A country's economy compared to a monetary statement

There have been three important reports or announcements on economic matters in recent weeks. The first is the International Monetary Fund's annual assessment of the country's economy. The second is Dan's announcement that the country's economy will not reach 0.6% growth in 2023. The third is President Pedro's statement that public finances are on the brink of collapse.

The IMF report was favorable. He acknowledged that important efforts have been made to reduce the country's economic disparities. Hence reducing these disparities should be considered as a major achievement of the country in economic matters.

It is important to note that this positive assessment is important as the country uses the International Monetary Fund's flexible credit line, which only countries with sound macroeconomic policies can access. Colombia has had unfettered access to that loan since 2009 and has the option to request its renewal for two years in April.

Despite the meager growth in non-traditional exports, the performance in terms of balance of payments has been very consolidated. Reducing inflation is important, but it is still not enough because we are still far from the Republic Bank's 3% target, but we are moving in the right direction.

The main risk posed by the fund is in tax matters. It recognizes the important progress made in 2023 in reducing the deficit and public debt as a percentage of economic activity, but is concerned that these indicators will go in the opposite direction in 2024. Therefore, as it points out, prioritizing the public is important. Costing and analyzing the risks of reforms in the sector, including the cost of healthcare reform.

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However, contrary to the President's claim, the public finances are not on the verge of collapse. Moreover, the report is alarming given the country's high risk margins in international financial markets due to the loss of investment grade in 2021.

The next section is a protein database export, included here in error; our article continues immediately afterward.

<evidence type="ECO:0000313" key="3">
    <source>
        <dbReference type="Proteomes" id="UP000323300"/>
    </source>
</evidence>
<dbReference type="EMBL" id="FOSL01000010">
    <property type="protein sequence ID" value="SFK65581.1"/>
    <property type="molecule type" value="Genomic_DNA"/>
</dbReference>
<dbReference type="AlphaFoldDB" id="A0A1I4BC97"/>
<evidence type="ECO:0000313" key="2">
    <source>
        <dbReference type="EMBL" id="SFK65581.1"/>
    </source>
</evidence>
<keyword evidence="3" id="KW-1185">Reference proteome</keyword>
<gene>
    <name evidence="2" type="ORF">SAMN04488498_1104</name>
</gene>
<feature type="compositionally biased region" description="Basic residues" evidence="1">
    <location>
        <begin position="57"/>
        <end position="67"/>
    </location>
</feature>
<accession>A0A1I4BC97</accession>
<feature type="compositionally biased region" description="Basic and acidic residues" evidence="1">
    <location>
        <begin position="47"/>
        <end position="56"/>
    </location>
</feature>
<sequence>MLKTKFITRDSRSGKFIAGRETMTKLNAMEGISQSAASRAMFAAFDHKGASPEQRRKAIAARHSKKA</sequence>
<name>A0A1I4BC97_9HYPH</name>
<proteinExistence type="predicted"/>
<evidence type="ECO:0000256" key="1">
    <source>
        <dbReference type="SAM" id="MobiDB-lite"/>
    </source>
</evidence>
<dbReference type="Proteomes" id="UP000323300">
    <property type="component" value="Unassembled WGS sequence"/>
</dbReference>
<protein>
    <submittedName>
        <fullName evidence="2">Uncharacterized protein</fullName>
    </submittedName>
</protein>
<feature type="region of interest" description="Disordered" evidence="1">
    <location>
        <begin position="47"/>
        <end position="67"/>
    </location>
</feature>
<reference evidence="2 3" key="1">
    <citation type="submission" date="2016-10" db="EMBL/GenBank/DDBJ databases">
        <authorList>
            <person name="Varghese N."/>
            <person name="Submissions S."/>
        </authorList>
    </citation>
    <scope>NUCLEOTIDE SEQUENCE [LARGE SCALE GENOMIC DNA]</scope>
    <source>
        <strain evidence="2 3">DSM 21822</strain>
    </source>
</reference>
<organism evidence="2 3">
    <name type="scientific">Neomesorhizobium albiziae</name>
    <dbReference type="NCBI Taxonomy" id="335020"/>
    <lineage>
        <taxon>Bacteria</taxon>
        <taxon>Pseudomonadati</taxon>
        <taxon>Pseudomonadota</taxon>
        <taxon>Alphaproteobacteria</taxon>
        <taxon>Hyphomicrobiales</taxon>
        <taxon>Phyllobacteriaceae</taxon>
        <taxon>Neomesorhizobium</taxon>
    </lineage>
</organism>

Matters are further complicated by the fact that only Standard & Poor's, one of the three major risk rating agencies that assign the country's investment grade, has already put us on a negative outlook. Therefore, it is imperative that the entire government, including the President, show signs of confidence in the nation's financial accounts and commitment to complying with fiscal rules.

Dane's announcement was obviously negative. Although some sectors grew, three important sectors had the most negative trends: construction, manufacturing and trade. In terms of demand, the main problem was a sharp reduction in investment.

In this sense, it is surprising that the Fund's report, while noting the positive role that energy transition and export diversification can play in economic growth, does not indicate the need to adopt a circular or counter-cyclical policy. Of course, the government's lack of announcements on a clear recycling policy is surprising.

It should be its priority, in any event, to maintain fiscal adjustment and a favorable inflationary trend. Fundamentals should be cut slightly faster in RBI interest rates; Focuses on public spending programs that contribute to strengthening economic activity, especially housing and infrastructure construction, to better implement public investment; an ambitious non-traditional export policy; Send signals of confidence to investors and full respect for the country's institutions.

Jose Antonio Ocampo

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(Read all of José Antonio Ocampo's columns in EL TIEMPO here)

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